How Going To School Has Been Like Traveling (And Why You Should Try It)

Feb 1, 2013 by

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1. Getting here started with a wicked road trip, replete with all the fun and stumbles that go along with regular travel. We saw waterfalls, ate in diners, had sing alongs in the car, and when we got to Marathon at 10:00 pm ready to crash for the night, we discovered that every. single. hotel room. was booked for miles. We were forced to drive until 2:00 am, checking every hotel, motel, and guesthouse we could find until arriving in Wawa and finding the last place available in the town. That certainly wasn’t the first (and I’m sure it won’t be the last) time that I have trouble finding accommodation at a convenient hour.

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2. I’ve been surrounded by amazing and inspiring people, and friendships have developed quickly and deeply, very much out of necessity, just like on the road. When I consider my closest and dearest friends in the world, I have met more of those friends while traveling than I know from chumming around in the same circle of people my whole life. While traveling, strong connections are made quickly with the right people, when it’s meant to be. Whether there is something to learn from another person, or a secret to be shared or just a lot of fun to be had, friends on the road are quick and long-lasting. At least that has been my experience. Here at school, we are all away from home, from our families, many from our significant others. Friendships at school developed within the first few days of orientation week because we are all we have here. We need each other. And that doesn’t mean the friendships are forced or false, it means that they get real a lot quicker. I have lost count of how many times I’ve heard that optometry is a big family. And just like the people I meet on the road, these people are incredible; they are talented, smart, hilarious, clever, sharp-witted, creative, extremely kind and giving, and they remind me that there is so much out there in life: poetry, music, food, sports, languages, other ways of life.

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3. Sometimes I don’t know what the hell I’m doing. This is probably more often than not. I could get off a train in a new city without a map, or I could forget to read my lab the night before we were to be looking at hemi-dissections of the human head. Sometimes it’s overwhelming, sometimes I’m confused, sometimes I feel horribly lost and just want to go home. Whether I feel this way from travel or if I feel it from school, the following is always true: no matter how dazed I may be,  it’s always worth it, and I find I am always a better person for it.

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4. I learn a lot! This goes without saying. Life on the road is a life of learning. It’s math, it’s languages, it’s history, it’s geography, it’s psychology. I get very good at doing currency conversions in my head. I pick up as many words as possible when I’m in a new country. Usually “please”, “thank you” and “cheers” are at the top of the list. I delve into a country’s history when I travel; I try to learn why a country’s psyche is the way it is. I can map out countries blindfolded once I travel a region enough; I learn the train system, the bus numbers, the neighbouring countries, and as many streets as possible. If I were to go back to Berlin, a city I haven’t visited since 2005, I bet I could still find my way around.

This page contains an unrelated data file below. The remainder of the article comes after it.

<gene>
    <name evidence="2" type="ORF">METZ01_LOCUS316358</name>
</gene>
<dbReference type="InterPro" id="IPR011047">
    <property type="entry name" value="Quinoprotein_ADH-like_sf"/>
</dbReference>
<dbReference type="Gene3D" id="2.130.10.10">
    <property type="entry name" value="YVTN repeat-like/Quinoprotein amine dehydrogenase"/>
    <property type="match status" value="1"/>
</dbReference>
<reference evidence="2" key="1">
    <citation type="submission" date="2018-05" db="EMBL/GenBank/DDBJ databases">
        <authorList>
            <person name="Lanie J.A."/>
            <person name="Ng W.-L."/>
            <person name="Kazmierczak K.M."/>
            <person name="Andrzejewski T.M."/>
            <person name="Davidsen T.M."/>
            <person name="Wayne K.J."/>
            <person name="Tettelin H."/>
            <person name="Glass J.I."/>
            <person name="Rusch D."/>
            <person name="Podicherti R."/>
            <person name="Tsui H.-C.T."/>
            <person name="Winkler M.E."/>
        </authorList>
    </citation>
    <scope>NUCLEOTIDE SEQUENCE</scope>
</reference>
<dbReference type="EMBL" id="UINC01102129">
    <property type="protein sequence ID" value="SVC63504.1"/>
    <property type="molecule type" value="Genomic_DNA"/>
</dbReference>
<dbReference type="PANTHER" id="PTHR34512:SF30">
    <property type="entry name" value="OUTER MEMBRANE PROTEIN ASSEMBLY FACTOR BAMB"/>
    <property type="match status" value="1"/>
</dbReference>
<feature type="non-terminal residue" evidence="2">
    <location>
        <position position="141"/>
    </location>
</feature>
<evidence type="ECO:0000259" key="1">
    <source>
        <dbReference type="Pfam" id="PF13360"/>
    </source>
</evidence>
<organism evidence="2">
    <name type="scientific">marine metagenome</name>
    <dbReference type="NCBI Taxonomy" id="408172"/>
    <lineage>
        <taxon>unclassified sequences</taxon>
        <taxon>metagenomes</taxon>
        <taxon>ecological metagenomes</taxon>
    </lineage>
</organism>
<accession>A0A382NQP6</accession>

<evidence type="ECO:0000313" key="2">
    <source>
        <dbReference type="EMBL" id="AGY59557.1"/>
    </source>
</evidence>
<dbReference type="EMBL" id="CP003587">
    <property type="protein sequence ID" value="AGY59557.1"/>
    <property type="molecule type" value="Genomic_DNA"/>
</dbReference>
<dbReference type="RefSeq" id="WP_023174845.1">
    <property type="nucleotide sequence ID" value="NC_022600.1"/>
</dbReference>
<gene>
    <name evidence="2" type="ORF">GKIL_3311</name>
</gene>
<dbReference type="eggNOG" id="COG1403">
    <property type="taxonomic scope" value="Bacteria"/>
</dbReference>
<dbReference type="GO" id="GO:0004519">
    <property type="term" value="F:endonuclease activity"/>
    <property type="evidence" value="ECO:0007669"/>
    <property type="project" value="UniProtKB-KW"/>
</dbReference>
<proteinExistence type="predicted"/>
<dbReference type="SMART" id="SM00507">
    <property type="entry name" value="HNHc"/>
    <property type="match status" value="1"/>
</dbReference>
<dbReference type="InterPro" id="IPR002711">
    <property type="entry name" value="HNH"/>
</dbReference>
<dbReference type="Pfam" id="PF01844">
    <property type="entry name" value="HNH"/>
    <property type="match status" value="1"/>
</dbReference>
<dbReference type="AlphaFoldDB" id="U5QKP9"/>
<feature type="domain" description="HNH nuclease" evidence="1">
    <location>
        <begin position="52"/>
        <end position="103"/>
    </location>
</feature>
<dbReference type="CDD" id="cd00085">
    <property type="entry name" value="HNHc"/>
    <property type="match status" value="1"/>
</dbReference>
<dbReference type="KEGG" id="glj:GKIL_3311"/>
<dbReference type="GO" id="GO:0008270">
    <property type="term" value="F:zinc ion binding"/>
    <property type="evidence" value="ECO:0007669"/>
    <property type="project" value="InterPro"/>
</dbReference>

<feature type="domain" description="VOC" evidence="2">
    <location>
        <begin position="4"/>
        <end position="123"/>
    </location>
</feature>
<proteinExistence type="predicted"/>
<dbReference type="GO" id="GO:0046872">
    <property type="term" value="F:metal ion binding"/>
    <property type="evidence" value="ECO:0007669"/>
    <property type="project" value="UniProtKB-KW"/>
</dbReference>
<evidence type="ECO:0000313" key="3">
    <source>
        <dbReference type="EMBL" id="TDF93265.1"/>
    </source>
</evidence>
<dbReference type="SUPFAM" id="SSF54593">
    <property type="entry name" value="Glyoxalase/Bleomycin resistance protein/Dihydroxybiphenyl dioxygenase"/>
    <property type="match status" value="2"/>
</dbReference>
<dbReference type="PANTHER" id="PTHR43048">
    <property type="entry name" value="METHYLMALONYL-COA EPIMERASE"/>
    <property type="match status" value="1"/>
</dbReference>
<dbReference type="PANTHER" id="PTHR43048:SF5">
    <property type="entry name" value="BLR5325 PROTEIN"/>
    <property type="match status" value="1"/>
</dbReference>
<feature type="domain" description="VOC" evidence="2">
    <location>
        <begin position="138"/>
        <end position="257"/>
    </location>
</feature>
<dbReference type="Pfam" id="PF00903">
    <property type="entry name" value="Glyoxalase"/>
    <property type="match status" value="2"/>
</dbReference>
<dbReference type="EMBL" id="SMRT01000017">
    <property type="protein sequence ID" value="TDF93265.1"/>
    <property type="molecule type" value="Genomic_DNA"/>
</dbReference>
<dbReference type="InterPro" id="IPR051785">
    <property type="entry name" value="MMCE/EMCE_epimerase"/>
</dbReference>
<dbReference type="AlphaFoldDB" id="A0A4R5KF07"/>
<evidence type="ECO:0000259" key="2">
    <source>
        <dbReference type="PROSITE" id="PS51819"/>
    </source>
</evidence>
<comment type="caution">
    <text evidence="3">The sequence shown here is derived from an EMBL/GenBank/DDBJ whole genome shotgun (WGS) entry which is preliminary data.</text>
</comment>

And school? Well, isn’t school for learning?

I explicitly want to draw a connection between travel and school because I don’t think travel gets enough credit for being educational. Just ask your bank.

 

Why You Should Think About Going To School

I met an Argentinian guy working in a hostel in Buenos Aires when I was there in 2010. He was brilliant; he could speak 5 languages with ease, and he got along with every single person who walked into the hostel. His love was for people and for travel, and as I got to know him and spend time with him, he told me about how miserable he was working in that hostel. I asked him if he had thought of going back to school. He immediately protested, telling me how he hates school, how it’s a waste of money, how it’s a bullshit system, all for a stupid piece of paper.

“Of course it’s a system,” I told him. “It’s a system, and you have to beat it.”

His temper quickly escalated, and his body language suggested to me that he felt attacked, accused of something, perhaps even lazy, as it this was something he’s been told before.

As our heated conversation went nowhere, I stopped him and just said, “You’re brilliant. You’re brilliant, and you don’t even realise how much.”

His face relaxed, he was quiet for a moment, and he said, “Thank you.”

The point I was trying to make was this: If you are unhappy where you are with what you are doing, don’t just sit around and be complacent. Do something about it. School isn’t always the answer, but it very often can be. If my Argentinian friend could get over the fact that school is a stupid system, he could get an education, obtain that piece of paper, and move ahead with his life, perhaps as a translator, a diplomat, a teacher overseas. I met him and saw endless opportunity. He saw himself at a dead-end job in Buenos Aires.

Audrey recently wrote an article in which she talks about What to Study When You Want a Life of Travel. If you read the article, the message is simple: do what you love, and the travel will follow. Read the comments, and you will see how young people have been doubted by other people and have doubted themselves in the choices they’ve made in their education, thinking they’ve pigeon-holed themselves into a life sans voyage. But this is not necessarily the case for any chosen field: the world over has need for business people, doctors, nurses, teachers, translators… and if you are willing and eager enough, you can be an entrepreneur and live virtually nomadically as a writer, photographer, graphic designer, or anything else you set your mind to doing.